Last week we featured some top tips about becoming a foster carer in Bolton.

The Bolton fostering team offered some help and advice to anyone wanting to give a foster child a new home, making the process appear a little less daunting and more accessible.

If you have a safe and loving family home life and want to dedicate your time to taking care of babies, children and young people in foster care in the area, there is no need to feel worried or anxious about the application process.

Lynette Martin and her husband Andy have been fostering in this country for the past four years having fostered on and off in Africa since 1989.

The couple have used Bolton Council fostering team’s support system working with network partners to ensure they are providing a safe place for foster children in their care.

Here are some of Lynette’s top tips for being a successful foster carer:

• Make the most of the support system as it’s there to help you. You are definitely not classed as a failure if you ask for help or advice. That’s what the fostering team is there for. Someone is always at the other end of the phone or email and it often helps to jot things down and get them off your chest.

• Try and understand the challenges that each child is facing and be mindful of these. They will have their own social worker, who they meet regularly with, and you will have your own support social worker as well, who will liaise with each other to ensure each child is receiving the best care possible. We couldn’t do the job without them and they are all there to guide us and our foster children every day.

• Be interested in the children and learn from them. It can be hard for a child coming into a stranger’s home and they aren’t sure whether they will like it. They may even want to go back home so you will need to have empathy and show understanding in each situation. There’s no right way or easy way of doing things but a bit of practice and perseverance goes a long way. I’ve learnt new skills from the children I’ve had in my care, from new technology to music to hair braiding skills. One on one time each day can be beneficial for both sides.

• You can still work as well as being a foster carer but foster caring itself is an extremely rewarding career.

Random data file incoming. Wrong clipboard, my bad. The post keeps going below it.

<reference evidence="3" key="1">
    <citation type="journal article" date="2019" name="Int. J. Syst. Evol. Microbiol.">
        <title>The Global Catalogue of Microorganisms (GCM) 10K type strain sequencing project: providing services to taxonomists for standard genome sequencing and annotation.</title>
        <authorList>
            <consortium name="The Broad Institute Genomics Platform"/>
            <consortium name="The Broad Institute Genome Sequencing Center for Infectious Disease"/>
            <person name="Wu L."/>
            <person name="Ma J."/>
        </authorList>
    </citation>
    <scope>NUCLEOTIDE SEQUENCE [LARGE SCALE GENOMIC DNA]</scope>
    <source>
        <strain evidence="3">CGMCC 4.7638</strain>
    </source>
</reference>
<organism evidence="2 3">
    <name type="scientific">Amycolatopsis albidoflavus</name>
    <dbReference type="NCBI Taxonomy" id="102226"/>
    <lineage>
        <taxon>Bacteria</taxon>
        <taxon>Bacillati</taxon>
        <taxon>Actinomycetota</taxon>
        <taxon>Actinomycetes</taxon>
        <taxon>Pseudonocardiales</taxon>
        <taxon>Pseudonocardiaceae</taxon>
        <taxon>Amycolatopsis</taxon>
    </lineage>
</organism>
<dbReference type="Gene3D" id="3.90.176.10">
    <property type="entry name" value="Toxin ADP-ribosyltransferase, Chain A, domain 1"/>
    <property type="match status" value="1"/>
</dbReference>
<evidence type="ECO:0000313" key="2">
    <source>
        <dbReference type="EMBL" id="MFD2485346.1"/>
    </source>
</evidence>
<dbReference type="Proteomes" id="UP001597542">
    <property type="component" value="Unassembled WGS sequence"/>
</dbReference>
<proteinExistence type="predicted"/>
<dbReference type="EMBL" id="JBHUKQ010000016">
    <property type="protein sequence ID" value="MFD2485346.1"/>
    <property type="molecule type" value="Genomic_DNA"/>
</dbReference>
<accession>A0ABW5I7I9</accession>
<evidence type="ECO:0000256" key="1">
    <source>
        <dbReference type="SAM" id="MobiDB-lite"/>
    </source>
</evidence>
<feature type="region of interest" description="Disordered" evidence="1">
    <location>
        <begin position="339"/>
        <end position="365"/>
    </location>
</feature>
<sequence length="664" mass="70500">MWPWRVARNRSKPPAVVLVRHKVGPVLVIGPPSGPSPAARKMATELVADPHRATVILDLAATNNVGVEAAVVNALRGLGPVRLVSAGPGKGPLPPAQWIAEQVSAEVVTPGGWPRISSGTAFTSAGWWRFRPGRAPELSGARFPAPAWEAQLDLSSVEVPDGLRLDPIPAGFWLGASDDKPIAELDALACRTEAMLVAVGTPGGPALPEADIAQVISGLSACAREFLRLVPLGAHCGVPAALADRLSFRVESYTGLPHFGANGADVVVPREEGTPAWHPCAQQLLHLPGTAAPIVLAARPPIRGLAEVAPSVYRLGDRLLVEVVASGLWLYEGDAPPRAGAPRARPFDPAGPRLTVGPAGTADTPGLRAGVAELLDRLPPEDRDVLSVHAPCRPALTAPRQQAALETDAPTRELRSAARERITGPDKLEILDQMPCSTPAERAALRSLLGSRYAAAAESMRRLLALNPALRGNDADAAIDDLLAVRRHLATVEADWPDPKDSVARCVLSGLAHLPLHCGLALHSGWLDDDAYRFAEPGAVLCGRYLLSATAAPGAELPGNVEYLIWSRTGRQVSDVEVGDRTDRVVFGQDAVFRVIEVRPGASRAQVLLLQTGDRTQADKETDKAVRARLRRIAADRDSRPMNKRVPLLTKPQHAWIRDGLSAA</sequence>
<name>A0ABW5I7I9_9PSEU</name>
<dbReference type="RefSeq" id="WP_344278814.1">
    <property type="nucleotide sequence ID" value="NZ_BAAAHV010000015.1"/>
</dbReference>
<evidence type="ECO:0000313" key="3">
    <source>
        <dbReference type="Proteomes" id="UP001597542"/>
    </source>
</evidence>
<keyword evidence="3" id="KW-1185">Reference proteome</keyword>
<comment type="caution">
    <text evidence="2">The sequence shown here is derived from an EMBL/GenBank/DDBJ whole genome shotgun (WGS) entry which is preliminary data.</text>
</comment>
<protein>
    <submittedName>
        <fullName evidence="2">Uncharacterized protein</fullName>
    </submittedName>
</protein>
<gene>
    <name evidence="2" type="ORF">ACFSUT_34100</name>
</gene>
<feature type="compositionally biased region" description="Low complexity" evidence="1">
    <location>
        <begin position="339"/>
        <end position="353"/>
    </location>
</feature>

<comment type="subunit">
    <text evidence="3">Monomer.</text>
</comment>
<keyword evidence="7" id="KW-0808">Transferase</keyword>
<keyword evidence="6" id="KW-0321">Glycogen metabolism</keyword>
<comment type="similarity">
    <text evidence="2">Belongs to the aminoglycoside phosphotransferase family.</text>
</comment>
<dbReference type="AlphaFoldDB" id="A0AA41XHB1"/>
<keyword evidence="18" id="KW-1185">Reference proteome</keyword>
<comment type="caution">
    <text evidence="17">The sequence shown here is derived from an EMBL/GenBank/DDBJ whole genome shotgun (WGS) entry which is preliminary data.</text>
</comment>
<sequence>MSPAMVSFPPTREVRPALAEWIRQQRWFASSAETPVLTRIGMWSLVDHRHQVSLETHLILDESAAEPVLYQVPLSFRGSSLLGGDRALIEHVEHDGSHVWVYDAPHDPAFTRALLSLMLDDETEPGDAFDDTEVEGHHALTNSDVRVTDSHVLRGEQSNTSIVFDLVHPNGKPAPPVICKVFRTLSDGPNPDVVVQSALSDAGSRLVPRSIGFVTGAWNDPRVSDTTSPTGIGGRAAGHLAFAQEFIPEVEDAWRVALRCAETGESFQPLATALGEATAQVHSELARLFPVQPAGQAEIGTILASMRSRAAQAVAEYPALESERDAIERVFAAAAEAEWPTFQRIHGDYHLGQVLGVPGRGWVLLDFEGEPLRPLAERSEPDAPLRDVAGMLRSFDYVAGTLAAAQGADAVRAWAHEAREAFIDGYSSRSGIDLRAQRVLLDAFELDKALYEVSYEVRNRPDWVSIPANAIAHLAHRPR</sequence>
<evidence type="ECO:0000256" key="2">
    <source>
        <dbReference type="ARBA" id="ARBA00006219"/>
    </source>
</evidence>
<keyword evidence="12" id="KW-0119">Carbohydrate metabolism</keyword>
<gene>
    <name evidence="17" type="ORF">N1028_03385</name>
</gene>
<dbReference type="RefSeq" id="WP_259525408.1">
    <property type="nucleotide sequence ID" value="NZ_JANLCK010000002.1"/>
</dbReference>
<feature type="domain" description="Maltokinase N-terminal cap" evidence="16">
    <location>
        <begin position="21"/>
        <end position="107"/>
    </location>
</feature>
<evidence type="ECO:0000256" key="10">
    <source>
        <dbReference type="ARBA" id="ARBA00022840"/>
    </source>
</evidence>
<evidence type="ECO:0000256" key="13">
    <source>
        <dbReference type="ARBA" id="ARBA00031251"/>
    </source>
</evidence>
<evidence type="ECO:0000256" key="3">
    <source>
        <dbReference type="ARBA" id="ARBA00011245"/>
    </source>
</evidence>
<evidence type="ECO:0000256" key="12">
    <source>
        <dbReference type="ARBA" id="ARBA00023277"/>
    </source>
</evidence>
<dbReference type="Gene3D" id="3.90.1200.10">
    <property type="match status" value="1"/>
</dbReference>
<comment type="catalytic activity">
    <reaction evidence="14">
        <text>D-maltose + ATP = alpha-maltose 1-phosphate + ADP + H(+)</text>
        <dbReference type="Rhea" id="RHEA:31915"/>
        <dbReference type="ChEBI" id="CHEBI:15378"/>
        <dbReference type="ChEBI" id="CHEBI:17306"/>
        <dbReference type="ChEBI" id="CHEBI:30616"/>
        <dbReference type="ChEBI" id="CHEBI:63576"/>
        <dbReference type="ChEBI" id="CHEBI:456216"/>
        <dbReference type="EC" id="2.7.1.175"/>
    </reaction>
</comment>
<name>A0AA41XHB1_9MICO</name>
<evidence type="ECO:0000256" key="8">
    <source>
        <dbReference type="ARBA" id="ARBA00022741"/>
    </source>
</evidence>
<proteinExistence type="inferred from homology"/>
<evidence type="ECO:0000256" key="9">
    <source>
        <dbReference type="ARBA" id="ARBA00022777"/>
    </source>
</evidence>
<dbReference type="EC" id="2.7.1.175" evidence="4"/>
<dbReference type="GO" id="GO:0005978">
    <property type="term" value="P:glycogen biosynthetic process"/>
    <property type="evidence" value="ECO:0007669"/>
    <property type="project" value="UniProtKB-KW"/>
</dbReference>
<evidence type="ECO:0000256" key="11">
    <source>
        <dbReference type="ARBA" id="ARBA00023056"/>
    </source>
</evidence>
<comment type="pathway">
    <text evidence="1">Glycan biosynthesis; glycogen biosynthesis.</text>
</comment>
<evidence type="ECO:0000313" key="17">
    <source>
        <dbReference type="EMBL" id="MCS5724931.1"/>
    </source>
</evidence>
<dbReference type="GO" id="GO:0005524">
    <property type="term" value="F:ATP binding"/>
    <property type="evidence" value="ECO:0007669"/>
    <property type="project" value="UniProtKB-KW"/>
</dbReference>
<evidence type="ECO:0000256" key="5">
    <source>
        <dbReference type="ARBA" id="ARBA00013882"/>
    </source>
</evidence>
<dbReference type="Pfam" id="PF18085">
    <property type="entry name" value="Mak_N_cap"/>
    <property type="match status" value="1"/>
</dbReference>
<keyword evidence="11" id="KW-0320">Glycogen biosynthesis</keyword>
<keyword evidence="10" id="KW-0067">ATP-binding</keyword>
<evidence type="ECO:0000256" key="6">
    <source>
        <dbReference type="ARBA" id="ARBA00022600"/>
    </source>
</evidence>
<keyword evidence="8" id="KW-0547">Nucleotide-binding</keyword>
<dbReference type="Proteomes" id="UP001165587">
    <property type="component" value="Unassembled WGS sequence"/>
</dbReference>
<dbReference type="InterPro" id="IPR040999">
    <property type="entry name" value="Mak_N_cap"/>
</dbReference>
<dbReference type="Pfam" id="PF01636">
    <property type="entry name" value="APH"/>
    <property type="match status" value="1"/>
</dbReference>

• Attend the training courses as these are updated all the time. At the moment, these are done online and virtually but the e-learning courses are great and it’s good to be able to learn from other carers as well.

Lynette said: “I have enjoyed every minute of being a foster carer and I wouldn’t want to do anything else.

“We do it for the love of the children and we want to guide them through life after a difficult beginning, showing them that there is a way out and there are people in this world who will care about you and look after them.

“The Bolton fostering team has been so supportive and I couldn’t have done it without them.”

Help to create childhood memories for youngsters in foster care

This Is Lancashire:

Fostering is a way of giving children and young people some memorable experiences that they may never have done before and a chance to enjoy their childhood.

Building a sandcastle on the beach, enjoying an ice cream in the sunshine or going on a picnic are all simple pleasures that some youngsters have missed out on.

Maybe your own children have grown up and flown the nest but you still want to create these memories for other children in care.

Or perhaps you want a foster child to join your own family on holidays or day trips and experience some of these treats.

Now could be the right time for you to become a foster carer in Bolton.

For more information about becoming a foster career visit www.bolton.gov.uk/fostering, email fostering@bolton.gov.uk or call 0800 107 1564.